In the last post, we saw how we can use Pipelines to streamline our machine learning workflow.
We will start off with a fantastic feature that will blow the lid off your mind. All the effort done till now, in post I and II, can be done in 2 lines of code! Ah yes, this magic is possible with use of a feature called AutoML. Not only will it perform preprocessing steps automatically, it will also select the best algorithm from a multitude of them including XGBoost, LightGBM, Prophet etc. The hyper parameter search comes for free 🙂 If all this was not enough it will share the entire auto-generated code for your use and modification. So, the two magic lines are:
from databricks import automl summary = automl.classify(train, target_col="category", timeout_minutes=20)
The AutoML requires you to specify the following:
- Type of machine learning problem – Classification/ Regression/ Forecasting
- Specify the training set, target column
- Timeout after which the autoML will stop looking for better models.
While all this is very exciting, the real world use case of AutoML tends to be to create a baseline for model performance and give us a model to start with. In our case, the AutoML gave an RoC score of 91.8% (actually better than our manual work so far!!) for the best model.
Looking at the auto-generated Python notebook, here are the broad steps it took:
- Load Data
- Impute values for missing numerical columns
- Convert each categorical column into multiple binary columns through one-hot encoding
- Train – Validation – Test Split
- Train classification model
- Determine Accuracy – Confusion matrix, ROC and Precision-Recall curves for validation data
This is broadly in line with what we did in our manual setup.
Apart from the coded approach we saw, you can create AutoML experiment using the UI from the Experiments -> Create AutoML Experiment button. If you can’t find the experiments tab, make sure that you have the Machine Learning persona selected in the Databricks workspace.
In an enterprise/ real world scenario, we will build many alternate models with different parameters and use the one with higest accuracy. Next, we deploy the model and use it for predictions with new data. Finally, the selected model will be updated over time as new data becomes available. Until now, we didn’t talk about how to handle these enterprise requirements or were doing it manually on best effort.
These requirements are covered under what we know as MLOps. Spark supports MLOps using an open source framework called MLFlow. MLFlow supports the following objects:
- Projects: Provides a mechanism for storing machine learning code in a reusable and reproducible format.
- Tracking: Allows for tracking your experiments and metrics. You can see the history of your model and its accuracy evolve over time. There is also a tracking UI available.
- Model Registry: Allows for storing various models that you develop in a registry with an UI to explore the same. It also provides for model lineage (which MLflow experiment and run produced the model), stage transitions (for example from staging to production)
- Model Serving: We can use serving to provide inference endpoints for either batch or inline processing. Mostly this will be made available as REST endopoints.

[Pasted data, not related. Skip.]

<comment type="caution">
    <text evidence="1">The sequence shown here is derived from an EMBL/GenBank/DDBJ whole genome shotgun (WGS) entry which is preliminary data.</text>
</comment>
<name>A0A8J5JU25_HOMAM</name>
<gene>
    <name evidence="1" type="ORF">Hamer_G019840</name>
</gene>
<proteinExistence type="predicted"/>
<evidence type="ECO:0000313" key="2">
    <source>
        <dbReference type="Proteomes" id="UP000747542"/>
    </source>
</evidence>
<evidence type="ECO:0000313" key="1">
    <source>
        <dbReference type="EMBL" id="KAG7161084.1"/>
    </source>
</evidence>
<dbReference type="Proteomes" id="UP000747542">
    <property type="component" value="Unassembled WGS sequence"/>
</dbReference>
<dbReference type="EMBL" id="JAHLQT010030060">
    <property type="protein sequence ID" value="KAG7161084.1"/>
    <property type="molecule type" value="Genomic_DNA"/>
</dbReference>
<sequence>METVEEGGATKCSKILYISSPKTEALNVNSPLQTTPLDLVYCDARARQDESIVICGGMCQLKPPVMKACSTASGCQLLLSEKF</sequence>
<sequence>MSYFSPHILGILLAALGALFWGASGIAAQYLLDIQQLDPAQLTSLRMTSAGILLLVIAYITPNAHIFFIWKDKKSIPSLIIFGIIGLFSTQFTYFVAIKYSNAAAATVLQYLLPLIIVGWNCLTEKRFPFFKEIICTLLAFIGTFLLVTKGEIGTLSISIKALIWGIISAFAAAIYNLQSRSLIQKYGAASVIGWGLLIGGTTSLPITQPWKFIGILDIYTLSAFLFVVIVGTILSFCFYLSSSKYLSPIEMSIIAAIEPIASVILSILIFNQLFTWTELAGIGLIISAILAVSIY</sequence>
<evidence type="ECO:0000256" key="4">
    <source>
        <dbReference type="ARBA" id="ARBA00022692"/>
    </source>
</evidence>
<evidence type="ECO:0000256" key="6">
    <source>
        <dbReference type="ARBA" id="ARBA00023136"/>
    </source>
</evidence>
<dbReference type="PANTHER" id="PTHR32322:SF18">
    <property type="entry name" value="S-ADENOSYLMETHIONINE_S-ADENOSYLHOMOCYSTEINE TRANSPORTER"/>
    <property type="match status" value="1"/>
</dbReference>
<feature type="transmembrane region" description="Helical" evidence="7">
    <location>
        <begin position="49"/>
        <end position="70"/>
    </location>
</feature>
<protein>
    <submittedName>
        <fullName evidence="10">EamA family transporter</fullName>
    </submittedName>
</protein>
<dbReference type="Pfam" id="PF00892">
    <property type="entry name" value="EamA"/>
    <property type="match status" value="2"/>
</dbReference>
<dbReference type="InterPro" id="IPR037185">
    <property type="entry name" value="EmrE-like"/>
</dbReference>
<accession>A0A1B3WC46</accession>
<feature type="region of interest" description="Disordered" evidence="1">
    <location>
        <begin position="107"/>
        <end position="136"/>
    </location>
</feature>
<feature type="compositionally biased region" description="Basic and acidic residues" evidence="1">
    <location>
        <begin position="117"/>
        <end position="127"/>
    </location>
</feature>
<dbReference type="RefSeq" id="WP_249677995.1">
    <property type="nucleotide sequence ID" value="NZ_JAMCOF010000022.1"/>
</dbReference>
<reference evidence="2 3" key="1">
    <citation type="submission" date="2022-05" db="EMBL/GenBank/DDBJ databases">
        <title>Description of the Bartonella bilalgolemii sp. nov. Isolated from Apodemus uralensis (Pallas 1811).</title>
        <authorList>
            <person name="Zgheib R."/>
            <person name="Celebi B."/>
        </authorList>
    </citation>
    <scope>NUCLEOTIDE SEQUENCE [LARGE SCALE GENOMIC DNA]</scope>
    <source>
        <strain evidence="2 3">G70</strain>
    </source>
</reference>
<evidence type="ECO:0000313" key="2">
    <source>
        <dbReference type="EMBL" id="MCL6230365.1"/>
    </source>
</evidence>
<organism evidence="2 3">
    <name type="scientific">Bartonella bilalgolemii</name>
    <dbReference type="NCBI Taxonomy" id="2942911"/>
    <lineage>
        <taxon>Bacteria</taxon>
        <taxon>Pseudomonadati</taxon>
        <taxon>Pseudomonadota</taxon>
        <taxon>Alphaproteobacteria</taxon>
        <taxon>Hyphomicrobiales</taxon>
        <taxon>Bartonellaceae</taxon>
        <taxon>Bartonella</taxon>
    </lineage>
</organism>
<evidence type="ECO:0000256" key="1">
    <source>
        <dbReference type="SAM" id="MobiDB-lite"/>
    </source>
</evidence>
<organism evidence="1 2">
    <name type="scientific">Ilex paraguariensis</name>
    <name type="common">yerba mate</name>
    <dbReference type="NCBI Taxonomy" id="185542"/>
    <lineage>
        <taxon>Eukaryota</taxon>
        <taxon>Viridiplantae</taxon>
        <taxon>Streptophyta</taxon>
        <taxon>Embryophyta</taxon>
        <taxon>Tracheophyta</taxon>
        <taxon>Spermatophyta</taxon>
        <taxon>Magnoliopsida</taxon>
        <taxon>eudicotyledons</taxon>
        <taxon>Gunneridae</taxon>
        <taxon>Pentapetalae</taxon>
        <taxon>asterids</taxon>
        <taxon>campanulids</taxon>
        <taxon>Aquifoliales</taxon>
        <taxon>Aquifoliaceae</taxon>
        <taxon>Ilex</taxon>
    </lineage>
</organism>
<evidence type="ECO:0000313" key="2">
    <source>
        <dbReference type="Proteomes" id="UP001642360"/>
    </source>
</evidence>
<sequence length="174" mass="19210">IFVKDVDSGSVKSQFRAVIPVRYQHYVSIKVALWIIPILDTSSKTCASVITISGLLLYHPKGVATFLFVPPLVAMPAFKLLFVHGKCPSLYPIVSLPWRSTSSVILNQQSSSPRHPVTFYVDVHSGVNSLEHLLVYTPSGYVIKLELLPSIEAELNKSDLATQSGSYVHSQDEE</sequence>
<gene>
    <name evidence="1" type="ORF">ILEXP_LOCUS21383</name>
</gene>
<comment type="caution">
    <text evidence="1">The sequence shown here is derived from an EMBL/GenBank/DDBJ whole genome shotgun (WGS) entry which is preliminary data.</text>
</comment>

There is a very easy way to get started with MLFlow where we allow MLFlow to log automatically the metrics and models. This can be done using a single line:
import mlflow mlflow.autolog()
This will log the parameters, metrics, models and the environment. The core concept to get with MLOps is the concept of runs. Each run is a unique combination of parameters and algorithm that you have executed. Many runs can be part of the same experiment.
To get started we can set name of the experiment with the command: mlflow_set_experiment(“name_of_the_experiment”)
To start tracking the experiments manually, we can setup the context as follows:
with mlflow.start_run(run_name="") as run: <pseudo code for running an experiment> mlflow.log_param("key","value") mlflow.log_metrics("key","value") mlflow.spark.log_model(model,"model name")
You can track parameters and metrics using log_param and log_metrics functions of mlflow object. The model can now be registered with the Model Registry using the function: mlflow.register_model(model_uri=””, name=””)
What is important here is the model_uri. The model_uri takes the form: runs:/<runid>/model. The runid identifies the specific run in the experiment and each model is stored at the model_uri location mentioned above.
You can now load the model and perform inference using the following code:
import mlflow # Load model loaded_model = mlflow.spark.load_model(model_uri) # Perform inference via model.transform() loaded_model.transform(data)
While we have seen how to track experiments explicitly, Databricks Workspaces also track the experiments automatically (from Databricks Runtime 10.3 ML and above). You can view the expriments and their runs in the UI via the Experiments sidebar of the Machine Learning persona.
You will need to click on the specific experiment (in our case Adult Dataset), that will show all the runs of the experiment. Click on the specific run to get more details about the run. The run will show the metrics recorded which is in our case was areaUnderRoC of 91.4%.
Under Artifacts, if you click on the model, you can see the URI of the model run. This URI can be used to register the model with the Model Registry and use it for predictions at any point in time.
MLFlow also supports indicating the state of the model for production. Different states supported by MLFlow are:
Once your model is registered with the Model registry, you can change the state of the model to any other state with the function transition_model_version_stage() function.
From the model registry you are able to create model serving endpoint using the Serverless Real-Time Inference service that uses managed Databricks compute service to provide a REST endpoint.